The way government does tech is outdated and risky

As we learn more about what went wrong with the design and launch of Healthcare.gov, a few broad principles have emerged about how to fix the procurement system so this kind of debacle -- which isn't the only non-functional Web site the government's bought, just the highest profile -- doesn't happen again.

One of them is the willingness to entertain innovative proposals from companies that might not have years of federal contracting experience. As we mentioned last week, CGI Federal landed the Healthcare.gov contract as a task order, having been certified four years previously to compete with a select group of other big firms for anything the Department of Health and Human Services might need. That keeps out newer firms that might have a more novel approach to the problem, as well as those that just don't feel like dealing with jumping through all those government hoops.

Another is the openness of the software development process: While the front end of the Web site was developed open source, CGI Federal's backend was entirely secret, which meant that coders couldn't crawl around and help spot bugs. As Bloomberg Businessweek outlined, posting the code on Github would have brought a community of people out to fix problems before they got so deeply embedded that there was no way to extract them. It's standard in Silicon Valley, and even for lots of major governments around the world as well. The Obama administration even used it for an earlier version of HealthCare.gov.

A third, however, goes to the very heart of how companies build large software systems: The federal government's been doing it backwards for decades.

To understand why, you need a little history. Government contracting culture and rules originate with the Department of Defense, which knows what it wants ahead of time, and can draw exact specifications that companies compete to fulfill. A tank is a tank is a tank, pretty much, plus or minus a few bells and whistles.

The software development version of that is what's known as the "waterfall" model, where bidders describe what they're going to do, and then proceed to design and construct it -- with testing all the way at the end. A big problem with Healthcare.gov was that the team didn't have time to run many tests before the Oct. 1 cutoff date, which meant nobody knew quite what would happen when it went live.


Everything flows downwards. (Wikimedia Commons)

Larry Fitzpatrick, who used to run IT systems for the Financial Industry Regulatory Authority and now serves as president of a Bethesda-based tech contracting firm, says that makes no sense.

"That style of development is something that the government continues to latch onto, because it seems to be easy to understand, easier to procure for. But it generates a tremendous amount of risk," he says. "What often happens when you have these big requirements up front, is the people who are specifying the product are afraid of not getting all their ideas in, so they overscope the project. And then the development team is on the hook for delivering everything, not just the essential elements."

The better way to do things is a school of software development called Agile -- it's been around since the 1950s, was basically codified in the early 2000s, now has a whole non-profit devoted to it, and is the dominant form of software design in teams. Rather than moving from one static stage to the next, it emphasizes constant iteration and testing, with prototypes building on prototypes so the endpoint is something that works. The only problem, from a government perspective, is that you need to be comfortable with not knowing exactly that they will look like.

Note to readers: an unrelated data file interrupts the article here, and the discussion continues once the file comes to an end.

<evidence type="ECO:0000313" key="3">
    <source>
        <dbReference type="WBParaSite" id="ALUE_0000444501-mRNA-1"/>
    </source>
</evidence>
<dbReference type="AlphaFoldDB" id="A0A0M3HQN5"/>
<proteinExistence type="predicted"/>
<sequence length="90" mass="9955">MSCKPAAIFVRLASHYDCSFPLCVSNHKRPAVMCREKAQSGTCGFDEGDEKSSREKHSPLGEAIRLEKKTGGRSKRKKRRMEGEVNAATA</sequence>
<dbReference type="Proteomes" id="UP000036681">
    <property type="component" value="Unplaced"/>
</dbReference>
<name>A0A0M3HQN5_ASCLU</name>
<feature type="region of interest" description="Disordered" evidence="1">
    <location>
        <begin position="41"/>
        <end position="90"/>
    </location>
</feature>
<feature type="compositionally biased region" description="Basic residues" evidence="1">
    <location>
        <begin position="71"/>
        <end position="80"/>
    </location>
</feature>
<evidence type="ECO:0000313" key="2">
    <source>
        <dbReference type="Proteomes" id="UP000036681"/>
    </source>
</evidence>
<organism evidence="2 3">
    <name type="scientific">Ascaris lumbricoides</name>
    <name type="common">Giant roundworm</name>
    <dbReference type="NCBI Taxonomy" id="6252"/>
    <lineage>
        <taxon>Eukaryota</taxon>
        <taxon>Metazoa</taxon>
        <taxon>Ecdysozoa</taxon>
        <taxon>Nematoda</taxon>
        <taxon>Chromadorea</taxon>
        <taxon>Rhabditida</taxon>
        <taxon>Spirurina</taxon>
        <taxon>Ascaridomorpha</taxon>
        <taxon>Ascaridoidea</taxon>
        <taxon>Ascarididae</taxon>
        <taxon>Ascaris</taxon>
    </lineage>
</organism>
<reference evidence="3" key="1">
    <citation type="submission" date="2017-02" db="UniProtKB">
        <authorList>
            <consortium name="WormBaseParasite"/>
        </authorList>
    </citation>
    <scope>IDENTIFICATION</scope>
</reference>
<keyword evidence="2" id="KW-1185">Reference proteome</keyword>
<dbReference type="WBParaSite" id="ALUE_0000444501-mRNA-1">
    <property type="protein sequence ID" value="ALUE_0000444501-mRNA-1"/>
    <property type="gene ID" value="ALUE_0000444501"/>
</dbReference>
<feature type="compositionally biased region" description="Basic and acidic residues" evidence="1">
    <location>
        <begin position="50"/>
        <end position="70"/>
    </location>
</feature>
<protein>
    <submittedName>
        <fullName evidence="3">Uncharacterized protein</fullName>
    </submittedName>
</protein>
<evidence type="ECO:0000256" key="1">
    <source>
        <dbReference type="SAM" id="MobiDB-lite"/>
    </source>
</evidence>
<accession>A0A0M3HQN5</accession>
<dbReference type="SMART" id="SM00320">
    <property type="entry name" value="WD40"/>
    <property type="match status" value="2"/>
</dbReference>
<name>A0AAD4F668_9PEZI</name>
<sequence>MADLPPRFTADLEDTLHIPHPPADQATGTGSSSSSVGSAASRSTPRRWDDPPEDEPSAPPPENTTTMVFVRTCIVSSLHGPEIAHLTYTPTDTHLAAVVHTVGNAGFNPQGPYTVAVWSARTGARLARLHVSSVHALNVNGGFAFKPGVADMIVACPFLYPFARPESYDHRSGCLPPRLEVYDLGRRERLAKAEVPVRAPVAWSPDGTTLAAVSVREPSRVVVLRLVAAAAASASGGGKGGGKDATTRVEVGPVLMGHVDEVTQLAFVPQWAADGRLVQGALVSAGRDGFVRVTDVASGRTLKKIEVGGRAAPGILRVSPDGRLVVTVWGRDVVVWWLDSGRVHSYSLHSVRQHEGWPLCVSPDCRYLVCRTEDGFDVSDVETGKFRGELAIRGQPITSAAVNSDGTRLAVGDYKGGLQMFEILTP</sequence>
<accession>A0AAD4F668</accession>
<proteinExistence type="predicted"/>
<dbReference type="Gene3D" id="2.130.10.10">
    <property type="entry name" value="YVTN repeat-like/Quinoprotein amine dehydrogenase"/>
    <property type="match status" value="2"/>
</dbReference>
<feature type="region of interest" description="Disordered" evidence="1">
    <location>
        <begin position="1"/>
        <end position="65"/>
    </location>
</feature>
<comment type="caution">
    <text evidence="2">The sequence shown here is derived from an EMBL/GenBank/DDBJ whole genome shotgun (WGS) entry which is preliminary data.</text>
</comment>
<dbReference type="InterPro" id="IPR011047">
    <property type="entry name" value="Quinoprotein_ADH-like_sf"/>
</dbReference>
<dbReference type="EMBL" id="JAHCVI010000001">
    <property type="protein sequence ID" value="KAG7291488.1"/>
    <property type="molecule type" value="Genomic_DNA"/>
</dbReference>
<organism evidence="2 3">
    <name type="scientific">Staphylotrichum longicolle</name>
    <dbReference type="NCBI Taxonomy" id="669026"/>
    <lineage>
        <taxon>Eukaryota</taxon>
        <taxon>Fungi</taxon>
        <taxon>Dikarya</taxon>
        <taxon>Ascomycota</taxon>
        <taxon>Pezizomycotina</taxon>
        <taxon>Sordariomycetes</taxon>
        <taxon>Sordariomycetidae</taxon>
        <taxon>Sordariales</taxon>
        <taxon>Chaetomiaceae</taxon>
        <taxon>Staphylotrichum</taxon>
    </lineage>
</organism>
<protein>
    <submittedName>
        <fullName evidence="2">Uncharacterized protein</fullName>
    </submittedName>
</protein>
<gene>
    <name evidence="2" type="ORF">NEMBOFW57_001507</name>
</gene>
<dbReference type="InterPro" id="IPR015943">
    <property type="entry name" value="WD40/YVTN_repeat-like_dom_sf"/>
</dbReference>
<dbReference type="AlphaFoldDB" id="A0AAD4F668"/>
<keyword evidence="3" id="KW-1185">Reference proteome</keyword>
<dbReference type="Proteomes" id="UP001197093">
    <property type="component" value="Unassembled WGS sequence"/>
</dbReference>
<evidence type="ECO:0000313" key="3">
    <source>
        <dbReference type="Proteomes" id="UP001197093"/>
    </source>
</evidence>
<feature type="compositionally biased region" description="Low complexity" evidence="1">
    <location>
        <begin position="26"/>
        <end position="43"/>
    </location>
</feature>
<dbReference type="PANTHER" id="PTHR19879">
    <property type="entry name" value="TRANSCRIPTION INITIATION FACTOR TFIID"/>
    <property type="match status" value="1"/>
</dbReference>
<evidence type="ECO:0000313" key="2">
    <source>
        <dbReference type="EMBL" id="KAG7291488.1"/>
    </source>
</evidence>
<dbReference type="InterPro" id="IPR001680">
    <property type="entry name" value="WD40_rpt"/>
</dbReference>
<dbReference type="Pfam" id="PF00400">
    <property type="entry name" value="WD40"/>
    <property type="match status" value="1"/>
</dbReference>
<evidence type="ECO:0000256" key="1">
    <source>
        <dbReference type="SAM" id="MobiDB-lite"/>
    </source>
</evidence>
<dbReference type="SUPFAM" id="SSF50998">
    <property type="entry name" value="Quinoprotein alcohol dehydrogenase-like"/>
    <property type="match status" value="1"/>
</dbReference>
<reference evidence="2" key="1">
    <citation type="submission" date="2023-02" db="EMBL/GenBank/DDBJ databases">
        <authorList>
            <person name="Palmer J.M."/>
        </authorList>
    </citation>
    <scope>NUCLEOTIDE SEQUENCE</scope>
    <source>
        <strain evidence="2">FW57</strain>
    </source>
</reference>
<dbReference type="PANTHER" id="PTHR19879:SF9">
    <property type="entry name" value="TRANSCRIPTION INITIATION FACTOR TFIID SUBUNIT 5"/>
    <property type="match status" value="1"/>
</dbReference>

Much better (wikimedia commons)
Much better (wikimedia commons)

"If you're going to take the time to write a 1,000 page specification, you're going to miss the point," Fitzpatrick says. "They should have fairly quickly, within a quarter, been able to put together a skeleton for what the system had to do, what systems had to talk to each other, and get it up and running. This is really the only way to build systems of this complexity."

It's not as if nobody in the government knows how to do this. Fitzpatrick says his firm, Computech, used it to put together the National Telecommunications and Information Administration's national broadband map, and that the Customs and Immigration Service has used agile principles for some of its projects as well. They tend to fly under the radar because they're less expensive projects -- but they're also less expensive because they don't require massive numbers of people to put together. [UPDATE: As Suzy Khimm notes, the Consumer Financial Protection Bureau has done a lot of this as well, in part because it has a robust in-house tech shop]

"I mean that's an alarm bell," Fitzpatrick says. "If you have a software development project that costs more than $40 to 50 million, you really have to ask why."

So how does agile become the standard mode of software development for all federal IT contracting? It's more a cultural shift than anything else, said a bunch of federal tech people at a panel on the topic last year. Project managers need to get used to the idea of working intensely with a development team rather than asking for a specific thing and then walking away -- as Office of Management and Budget policy analyst Tim McCrosson put it, "if we can get out of that mindset that we're buying a product and get into the mindset of we're buying a process."

Lydia DePillis is a reporter focusing on labor, business, and housing. She previously worked at The New Republic and the Washington City Paper. She's from Seattle.
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